Robbers rescue goldfish


Though happy to make off with cash and electrical goods, robbers took the time to rescue a goldfish harmed during their break in, writes Nathan Hill

In a sudden show of unexpected conscience, burglers in Wollaton, Nottinghamshire have rescued a goldfish.

When home owners Lance and Monica McGill returned to their property, they feared the worst after finding their possessions gone and their goldfish bowl smashed. However, further investigation revealed that the intruders had taken the time to place Freddie the goldfish into a sink with some water, where his owners found him swimming.

It's thought that the bowl was knocked to the floor while the thieves were searching for valuables, and cash, a camera and laptops were stolen during the burglary. 

'We phoned the police straight away and they said not to touch anything until they got there, so we just waited,' Monica McGill said.

'It wasn't until they had left two hours later that I went to the kitchen sink for a drink and saw Freddie looking up at me.

'He was just there splashing around in the sink without a care in the world. You wouldn't have known what he had just been through. He looked quite content.

'I couldn't believe they went out of their way to save him. I thought he was gone for sure.

'It is mixed feelings really. They are still thieves that need catching - but we are really grateful they took the time to save Freddie.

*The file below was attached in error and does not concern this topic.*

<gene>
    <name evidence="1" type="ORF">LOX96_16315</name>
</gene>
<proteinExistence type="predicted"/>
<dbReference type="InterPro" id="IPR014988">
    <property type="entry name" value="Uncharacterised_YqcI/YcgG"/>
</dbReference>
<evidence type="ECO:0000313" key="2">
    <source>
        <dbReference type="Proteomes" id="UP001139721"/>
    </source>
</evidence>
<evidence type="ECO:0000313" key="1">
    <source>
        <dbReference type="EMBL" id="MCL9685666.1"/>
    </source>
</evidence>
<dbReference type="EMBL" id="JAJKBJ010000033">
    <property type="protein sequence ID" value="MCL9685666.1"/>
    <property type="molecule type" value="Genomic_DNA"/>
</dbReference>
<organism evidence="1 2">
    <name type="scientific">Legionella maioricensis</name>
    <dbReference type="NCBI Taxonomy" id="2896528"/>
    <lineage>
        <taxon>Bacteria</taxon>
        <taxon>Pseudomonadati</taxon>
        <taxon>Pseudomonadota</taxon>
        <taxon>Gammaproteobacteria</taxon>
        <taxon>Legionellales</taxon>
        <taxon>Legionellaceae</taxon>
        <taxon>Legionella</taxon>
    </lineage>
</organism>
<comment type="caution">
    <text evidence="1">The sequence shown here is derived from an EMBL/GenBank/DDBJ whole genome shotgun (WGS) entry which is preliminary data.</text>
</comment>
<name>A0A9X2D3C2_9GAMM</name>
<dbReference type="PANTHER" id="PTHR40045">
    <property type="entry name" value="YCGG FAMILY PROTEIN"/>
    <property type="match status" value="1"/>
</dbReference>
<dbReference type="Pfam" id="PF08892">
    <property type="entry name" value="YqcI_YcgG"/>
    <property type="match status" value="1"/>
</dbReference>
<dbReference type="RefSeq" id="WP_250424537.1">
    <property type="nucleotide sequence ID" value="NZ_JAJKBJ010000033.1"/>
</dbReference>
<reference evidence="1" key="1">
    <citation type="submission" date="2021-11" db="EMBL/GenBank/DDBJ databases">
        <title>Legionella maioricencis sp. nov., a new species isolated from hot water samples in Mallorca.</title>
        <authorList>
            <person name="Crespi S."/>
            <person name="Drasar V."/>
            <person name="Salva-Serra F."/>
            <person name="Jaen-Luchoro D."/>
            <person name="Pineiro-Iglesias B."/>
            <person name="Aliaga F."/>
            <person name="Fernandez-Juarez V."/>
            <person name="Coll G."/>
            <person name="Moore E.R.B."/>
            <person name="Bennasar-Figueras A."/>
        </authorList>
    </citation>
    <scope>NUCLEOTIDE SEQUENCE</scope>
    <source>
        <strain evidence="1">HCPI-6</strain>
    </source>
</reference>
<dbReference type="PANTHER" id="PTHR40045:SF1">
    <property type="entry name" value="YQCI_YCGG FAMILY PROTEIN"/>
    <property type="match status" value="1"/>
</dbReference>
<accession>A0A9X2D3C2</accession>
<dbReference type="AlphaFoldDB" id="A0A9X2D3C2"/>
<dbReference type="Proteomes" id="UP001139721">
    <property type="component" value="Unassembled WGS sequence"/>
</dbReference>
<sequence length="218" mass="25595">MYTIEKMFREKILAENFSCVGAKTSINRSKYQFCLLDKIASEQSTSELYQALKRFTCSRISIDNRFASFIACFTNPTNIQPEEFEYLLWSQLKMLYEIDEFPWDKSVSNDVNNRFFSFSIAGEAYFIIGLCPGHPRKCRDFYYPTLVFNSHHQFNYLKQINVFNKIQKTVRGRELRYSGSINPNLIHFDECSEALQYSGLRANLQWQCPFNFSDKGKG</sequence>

'We bought him for my youngest daughter from a garden centre for her first birthday so she is quite fond of him. She was really happy when we found out he was alive.

‘The more I think about it, the more it makes sense. They’re just there to take whatever they can to make some money from.

‘They probably know we have insurance for the rest of the stuff, but not the pet and that’s why they saved him.’
 
The eight year old fish, originally bought for 89p at a garden centre, was placed in a cereal bowl overnight until the family could purchase a replacement. 
 
Practical Fishkeeping's Nathan Hill comments: 'Alas, the tale could be happier for Freddie at the end. After his ordeal, he's been placed back into a goldfish bowl, which looks to be considerably too small to house him. The fact that his new home lacks even basic filtration means that he'll quickly be exposed to toxic levels of his own excreted wastes. 
 
'Though the McGill family are offering a £300 reward to anyone who helps get back the items, this author cannot help to think it's all money that would be much better spent purchasing Freddie a realistically sized home with adequate life support. 
 
'With hindsight, the burglers may have done much more than just save Freddie's life. They might have given him his first and only experience of a little open space to stretch his fins.'